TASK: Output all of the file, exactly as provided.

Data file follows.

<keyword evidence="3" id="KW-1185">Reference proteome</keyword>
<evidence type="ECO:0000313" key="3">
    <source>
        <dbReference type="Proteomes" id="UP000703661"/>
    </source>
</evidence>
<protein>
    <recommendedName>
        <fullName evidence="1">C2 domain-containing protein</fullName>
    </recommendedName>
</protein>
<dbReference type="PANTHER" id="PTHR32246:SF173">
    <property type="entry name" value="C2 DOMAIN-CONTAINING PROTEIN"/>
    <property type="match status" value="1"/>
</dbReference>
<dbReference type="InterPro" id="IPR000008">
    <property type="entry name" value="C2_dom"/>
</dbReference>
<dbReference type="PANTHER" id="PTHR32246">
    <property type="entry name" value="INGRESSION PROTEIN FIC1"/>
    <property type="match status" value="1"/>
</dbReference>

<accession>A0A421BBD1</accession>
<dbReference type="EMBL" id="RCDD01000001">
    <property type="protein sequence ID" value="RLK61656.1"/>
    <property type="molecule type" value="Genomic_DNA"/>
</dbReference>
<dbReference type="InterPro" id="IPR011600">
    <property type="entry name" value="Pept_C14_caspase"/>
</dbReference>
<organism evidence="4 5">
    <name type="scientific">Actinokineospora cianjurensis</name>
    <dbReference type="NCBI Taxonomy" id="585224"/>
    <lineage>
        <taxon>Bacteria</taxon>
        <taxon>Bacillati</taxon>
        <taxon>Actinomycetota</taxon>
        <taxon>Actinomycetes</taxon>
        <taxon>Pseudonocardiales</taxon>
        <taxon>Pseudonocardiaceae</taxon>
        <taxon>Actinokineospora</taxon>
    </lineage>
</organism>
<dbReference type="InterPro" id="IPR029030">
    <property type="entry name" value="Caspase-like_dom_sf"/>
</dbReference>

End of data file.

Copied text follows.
<keyword evidence="3" id="KW-1185">Reference proteome</keyword>
<evidence type="ECO:0000313" key="3">
    <source>
        <dbReference type="Proteomes" id="UP000703661"/>
    </source>
</evidence>
<protein>
    <recommendedName>
        <fullName evidence="1">C2 domain-containing protein</fullName>
    </recommendedName>
</protein>
<dbReference type="PANTHER" id="PTHR32246:SF173">
    <property type="entry name" value="C2 DOMAIN-CONTAINING PROTEIN"/>
    <property type="match status" value="1"/>
</dbReference>
<dbReference type="InterPro" id="IPR000008">
    <property type="entry name" value="C2_dom"/>
</dbReference>
<dbReference type="PANTHER" id="PTHR32246">
    <property type="entry name" value="INGRESSION PROTEIN FIC1"/>
    <property type="match status" value="1"/>
</dbReference>

<accession>A0A421BBD1</accession>
<dbReference type="EMBL" id="RCDD01000001">
    <property type="protein sequence ID" value="RLK61656.1"/>
    <property type="molecule type" value="Genomic_DNA"/>
</dbReference>
<dbReference type="InterPro" id="IPR011600">
    <property type="entry name" value="Pept_C14_caspase"/>
</dbReference>
<organism evidence="4 5">
    <name type="scientific">Actinokineospora cianjurensis</name>
    <dbReference type="NCBI Taxonomy" id="585224"/>
    <lineage>
        <taxon>Bacteria</taxon>
        <taxon>Bacillati</taxon>
        <taxon>Actinomycetota</taxon>
        <taxon>Actinomycetes</taxon>
        <taxon>Pseudonocardiales</taxon>
        <taxon>Pseudonocardiaceae</taxon>
        <taxon>Actinokineospora</taxon>
    </lineage>
</organism>
<dbReference type="InterPro" id="IPR029030">
    <property type="entry name" value="Caspase-like_dom_sf"/>
</dbReference>